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ICANN's High Standards Recognized with Industry Achievements

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As Continuous Improvement Manager for ICANN's IANA department, my role is to help ensure that we meet our strategic objective of advancing organizational, technological and operational excellence. The idea of continuous improvement, a founding tenet of ICANN culture, is the commitment to achieving excellence with the understanding that processes and dynamics are constantly evolving. Our team is committed to demonstrating high standards of service and we strive to strengthen our commitment to stakeholders as we move forward together.

We have several processes in place for the independent review of IANA functions' work and to ensure reliable, quality and efficient service in our various registration roles. Recently, several achievements have highlighted our department's dedication to these goals.

Today we announced that we have achieved the Service Organization Control (SOC) 3 certification, previously known as Systrust, of our Domain Name System Security Extensions (DNSSEC) Root Key Signing Key systems for the fifth consecutive year, and also successfully completed our SOC 2 Report, which evaluates key systems used to support IANA transaction processing functions. International accounting firm PricewaterhouseCoopers (PwC) conducted all SOC audits, past and present.

The SOC 3 and SOC 2 are part of a set of audits developed and managed jointly by the American Institute of Certified Public Accountants (AICPA) and the Canadian Institute of Chartered Accountants (CICA). Undergoing independent audits helps assure that we have the appropriate internal controls in place to meet availability, processing integrity and security service levels for the IANA functions. The audits are conducted annually and our team is constantly evaluating and updating our systems and controls.

In November 2014, we released findings from the IANA Functions Customer Service Survey. Ninety-three percent of respondents reported overall satisfaction with the quality of service delivered for all of the IANA functions. The survey was administered independently by Ebiquity, a global media, marketing and reputation consultancy. IANA functions customers who had used the services in the previous 12 months were invited to participate. This is the third year we have solicited user feedback, which we use to drive future process improvements. Read more about the survey findings [PDF, 968 KB].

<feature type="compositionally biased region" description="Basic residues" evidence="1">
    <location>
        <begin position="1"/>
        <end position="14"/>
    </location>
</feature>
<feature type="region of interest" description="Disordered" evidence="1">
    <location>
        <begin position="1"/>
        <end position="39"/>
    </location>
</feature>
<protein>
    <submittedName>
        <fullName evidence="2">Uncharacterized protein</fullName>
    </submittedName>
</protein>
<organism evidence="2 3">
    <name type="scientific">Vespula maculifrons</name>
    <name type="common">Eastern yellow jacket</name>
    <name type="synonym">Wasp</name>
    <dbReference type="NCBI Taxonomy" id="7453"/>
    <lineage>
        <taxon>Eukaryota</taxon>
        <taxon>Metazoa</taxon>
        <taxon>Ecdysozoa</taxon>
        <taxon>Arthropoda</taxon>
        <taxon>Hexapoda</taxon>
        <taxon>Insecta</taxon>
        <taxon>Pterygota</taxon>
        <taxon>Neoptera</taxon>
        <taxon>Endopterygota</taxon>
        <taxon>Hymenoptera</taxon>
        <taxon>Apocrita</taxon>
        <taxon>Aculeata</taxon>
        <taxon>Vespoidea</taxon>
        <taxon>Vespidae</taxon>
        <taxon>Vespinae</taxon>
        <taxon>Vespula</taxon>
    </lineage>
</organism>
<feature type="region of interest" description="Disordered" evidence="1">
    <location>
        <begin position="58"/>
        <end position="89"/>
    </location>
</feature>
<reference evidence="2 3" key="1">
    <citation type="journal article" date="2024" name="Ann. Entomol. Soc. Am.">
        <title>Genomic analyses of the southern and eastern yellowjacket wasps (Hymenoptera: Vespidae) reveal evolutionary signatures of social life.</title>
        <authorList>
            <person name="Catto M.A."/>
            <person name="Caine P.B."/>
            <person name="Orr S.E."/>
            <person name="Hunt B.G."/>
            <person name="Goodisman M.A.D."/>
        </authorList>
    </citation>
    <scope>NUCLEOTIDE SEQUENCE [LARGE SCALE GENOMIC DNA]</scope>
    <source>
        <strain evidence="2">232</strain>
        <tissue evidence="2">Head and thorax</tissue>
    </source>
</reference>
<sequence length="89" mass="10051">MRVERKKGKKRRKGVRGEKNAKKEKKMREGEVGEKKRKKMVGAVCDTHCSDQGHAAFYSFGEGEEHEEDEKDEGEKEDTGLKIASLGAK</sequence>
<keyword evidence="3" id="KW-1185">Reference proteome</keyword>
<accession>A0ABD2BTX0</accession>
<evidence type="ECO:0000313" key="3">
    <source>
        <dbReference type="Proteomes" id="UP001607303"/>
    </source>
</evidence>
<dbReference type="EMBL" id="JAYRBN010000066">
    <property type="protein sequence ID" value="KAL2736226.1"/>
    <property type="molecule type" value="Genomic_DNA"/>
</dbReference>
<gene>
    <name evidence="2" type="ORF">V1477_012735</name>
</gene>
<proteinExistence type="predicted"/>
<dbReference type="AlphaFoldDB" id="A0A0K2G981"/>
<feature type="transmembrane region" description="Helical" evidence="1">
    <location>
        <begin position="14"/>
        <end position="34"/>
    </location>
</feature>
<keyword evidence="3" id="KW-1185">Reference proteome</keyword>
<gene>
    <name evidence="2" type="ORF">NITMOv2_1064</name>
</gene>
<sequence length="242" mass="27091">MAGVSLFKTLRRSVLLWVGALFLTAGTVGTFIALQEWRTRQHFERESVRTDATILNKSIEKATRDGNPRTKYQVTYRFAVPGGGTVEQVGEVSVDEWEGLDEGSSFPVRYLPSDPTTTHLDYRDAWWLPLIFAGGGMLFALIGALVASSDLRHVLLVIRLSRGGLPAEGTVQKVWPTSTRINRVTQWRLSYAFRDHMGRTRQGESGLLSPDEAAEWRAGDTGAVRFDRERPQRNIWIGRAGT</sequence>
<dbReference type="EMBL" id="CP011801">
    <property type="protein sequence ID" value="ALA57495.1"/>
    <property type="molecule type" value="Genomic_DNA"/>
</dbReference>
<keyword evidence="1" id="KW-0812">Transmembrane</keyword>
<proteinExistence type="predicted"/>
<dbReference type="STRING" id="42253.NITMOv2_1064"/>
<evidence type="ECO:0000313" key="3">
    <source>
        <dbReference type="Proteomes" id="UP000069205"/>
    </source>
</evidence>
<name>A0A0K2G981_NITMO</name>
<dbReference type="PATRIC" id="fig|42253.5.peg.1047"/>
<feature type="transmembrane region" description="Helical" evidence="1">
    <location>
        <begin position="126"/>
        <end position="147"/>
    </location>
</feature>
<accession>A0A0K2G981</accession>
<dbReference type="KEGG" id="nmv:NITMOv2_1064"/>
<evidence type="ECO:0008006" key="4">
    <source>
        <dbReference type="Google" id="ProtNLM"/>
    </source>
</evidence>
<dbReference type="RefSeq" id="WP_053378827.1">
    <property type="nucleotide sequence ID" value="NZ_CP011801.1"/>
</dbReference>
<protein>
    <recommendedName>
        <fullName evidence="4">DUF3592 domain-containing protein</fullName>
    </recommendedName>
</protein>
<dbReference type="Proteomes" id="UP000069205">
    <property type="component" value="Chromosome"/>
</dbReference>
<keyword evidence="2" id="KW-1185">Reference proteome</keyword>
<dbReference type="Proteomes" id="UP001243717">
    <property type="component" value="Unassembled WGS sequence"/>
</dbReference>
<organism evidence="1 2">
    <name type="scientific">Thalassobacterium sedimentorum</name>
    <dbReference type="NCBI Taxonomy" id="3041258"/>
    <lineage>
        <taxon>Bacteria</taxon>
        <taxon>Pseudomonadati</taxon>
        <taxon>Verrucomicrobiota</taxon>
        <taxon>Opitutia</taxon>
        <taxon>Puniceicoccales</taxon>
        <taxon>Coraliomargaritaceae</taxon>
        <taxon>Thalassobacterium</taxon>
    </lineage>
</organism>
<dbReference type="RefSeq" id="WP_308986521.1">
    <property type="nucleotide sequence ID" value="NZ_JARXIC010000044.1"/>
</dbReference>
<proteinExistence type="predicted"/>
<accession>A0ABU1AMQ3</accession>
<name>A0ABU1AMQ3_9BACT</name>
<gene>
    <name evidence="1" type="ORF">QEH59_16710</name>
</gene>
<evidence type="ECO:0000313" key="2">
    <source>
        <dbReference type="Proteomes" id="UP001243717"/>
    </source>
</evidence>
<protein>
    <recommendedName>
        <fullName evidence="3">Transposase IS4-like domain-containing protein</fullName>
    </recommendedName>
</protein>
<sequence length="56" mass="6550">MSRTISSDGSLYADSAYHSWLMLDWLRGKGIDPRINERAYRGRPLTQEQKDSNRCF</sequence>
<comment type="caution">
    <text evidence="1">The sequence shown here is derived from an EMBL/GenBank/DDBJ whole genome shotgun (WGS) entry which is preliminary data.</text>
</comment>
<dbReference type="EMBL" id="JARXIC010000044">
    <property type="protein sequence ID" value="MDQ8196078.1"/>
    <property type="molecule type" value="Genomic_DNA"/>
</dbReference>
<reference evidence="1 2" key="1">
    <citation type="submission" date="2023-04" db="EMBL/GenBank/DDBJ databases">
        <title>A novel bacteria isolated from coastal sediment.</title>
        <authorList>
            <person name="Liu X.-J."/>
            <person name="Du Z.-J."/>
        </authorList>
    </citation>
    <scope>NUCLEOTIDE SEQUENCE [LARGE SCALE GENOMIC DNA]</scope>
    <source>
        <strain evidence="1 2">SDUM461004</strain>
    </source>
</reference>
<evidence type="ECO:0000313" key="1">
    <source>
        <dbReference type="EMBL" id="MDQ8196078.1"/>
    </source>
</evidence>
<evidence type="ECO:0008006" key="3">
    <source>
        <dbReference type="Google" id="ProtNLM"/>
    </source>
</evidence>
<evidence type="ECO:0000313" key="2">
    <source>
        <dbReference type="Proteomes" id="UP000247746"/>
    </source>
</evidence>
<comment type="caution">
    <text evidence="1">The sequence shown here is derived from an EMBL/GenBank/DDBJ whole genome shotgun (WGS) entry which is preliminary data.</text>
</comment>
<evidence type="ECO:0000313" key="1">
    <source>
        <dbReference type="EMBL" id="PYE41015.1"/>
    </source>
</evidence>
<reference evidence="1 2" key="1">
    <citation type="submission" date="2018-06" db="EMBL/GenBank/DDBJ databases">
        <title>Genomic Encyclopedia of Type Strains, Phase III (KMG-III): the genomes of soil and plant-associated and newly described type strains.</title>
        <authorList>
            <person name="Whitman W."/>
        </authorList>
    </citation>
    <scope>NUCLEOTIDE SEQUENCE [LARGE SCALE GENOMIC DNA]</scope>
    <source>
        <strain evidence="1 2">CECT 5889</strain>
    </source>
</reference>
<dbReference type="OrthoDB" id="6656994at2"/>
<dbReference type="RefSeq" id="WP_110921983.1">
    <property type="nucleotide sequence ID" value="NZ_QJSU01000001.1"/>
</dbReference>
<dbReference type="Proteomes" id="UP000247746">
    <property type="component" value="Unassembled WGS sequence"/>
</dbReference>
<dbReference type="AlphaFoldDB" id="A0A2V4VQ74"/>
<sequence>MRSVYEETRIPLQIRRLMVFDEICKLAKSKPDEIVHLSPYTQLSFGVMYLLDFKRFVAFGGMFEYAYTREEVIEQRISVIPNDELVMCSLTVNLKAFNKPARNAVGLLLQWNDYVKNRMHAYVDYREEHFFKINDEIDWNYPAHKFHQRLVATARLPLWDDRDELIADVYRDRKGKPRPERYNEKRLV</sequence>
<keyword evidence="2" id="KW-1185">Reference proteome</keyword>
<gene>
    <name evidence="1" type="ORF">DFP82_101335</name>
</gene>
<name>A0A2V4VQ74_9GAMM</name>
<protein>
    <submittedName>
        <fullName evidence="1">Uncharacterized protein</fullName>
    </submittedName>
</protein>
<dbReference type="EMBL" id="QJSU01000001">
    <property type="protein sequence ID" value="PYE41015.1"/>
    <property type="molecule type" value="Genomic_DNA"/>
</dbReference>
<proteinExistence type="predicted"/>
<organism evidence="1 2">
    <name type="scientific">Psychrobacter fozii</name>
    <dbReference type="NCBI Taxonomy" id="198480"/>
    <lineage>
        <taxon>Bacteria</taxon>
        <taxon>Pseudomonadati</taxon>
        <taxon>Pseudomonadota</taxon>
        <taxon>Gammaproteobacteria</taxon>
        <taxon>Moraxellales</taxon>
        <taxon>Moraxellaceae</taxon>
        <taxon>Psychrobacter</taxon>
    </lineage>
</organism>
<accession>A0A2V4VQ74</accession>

In addition to these recent achievements, our department also received EFQM's "Committed to Excellence" certification, following an assessment conducted by a panel of three independent assessors in August 2013. Founded in 1989, the European Foundation for Quality Management (EFQM) is the not-for-profit membership foundation that publishes the EFQM Excellence Model, a comprehensive management framework used by more than 30,000 organizations around the world. ICANN proactively engaged EFQM to perform the review and identify improvements using its model. Today, we are working to further enhance our performance and operations, within the EFQM framework, based on the feedback received during the assessment.

ICANN embarked on a path toward operational excellence of the IANA functions over five years ago and our 2014 Service Organization Controls audit reports demonstrate our emphasis on having the appropriate controls in place for the IANA functions. Our commitment to continuous improvement remains a key priority for the organization.


    Domain Name System
    Internationalized Domain Name ,IDN,"IDNs are domain names that include characters used in the local representation of languages that are not written with the twenty-six letters of the basic Latin alphabet ""a-z"". An IDN can contain Latin letters with diacritical marks, as required by many European languages, or may consist of characters from non-Latin scripts such as Arabic or Chinese. Many languages also use other types of digits than the European ""0-9"". The basic Latin alphabet together with the European-Arabic digits are, for the purpose of domain names, termed ""ASCII characters"" (ASCII = American Standard Code for Information Interchange). These are also included in the broader range of ""Unicode characters"" that provides the basis for IDNs. The ""hostname rule"" requires that all domain names of the type under consideration here are stored in the DNS using only the ASCII characters listed above, with the one further addition of the hyphen ""-"". The Unicode form of an IDN therefore requires special encoding before it is entered into the DNS. The following terminology is used when distinguishing between these forms: A domain name consists of a series of ""labels"" (separated by ""dots""). The ASCII form of an IDN label is termed an ""A-label"". All operations defined in the DNS protocol use A-labels exclusively. The Unicode form, which a user expects to be displayed, is termed a ""U-label"". The difference may be illustrated with the Hindi word for ""test"" — परीका — appearing here as a U-label would (in the Devanagari script). A special form of ""ASCII compatible encoding"" (abbreviated ACE) is applied to this to produce the corresponding A-label: xn--11b5bs1di. A domain name that only includes ASCII letters, digits, and hyphens is termed an ""LDH label"". Although the definitions of A-labels and LDH-labels overlap, a name consisting exclusively of LDH labels, such as"""" is not an IDN."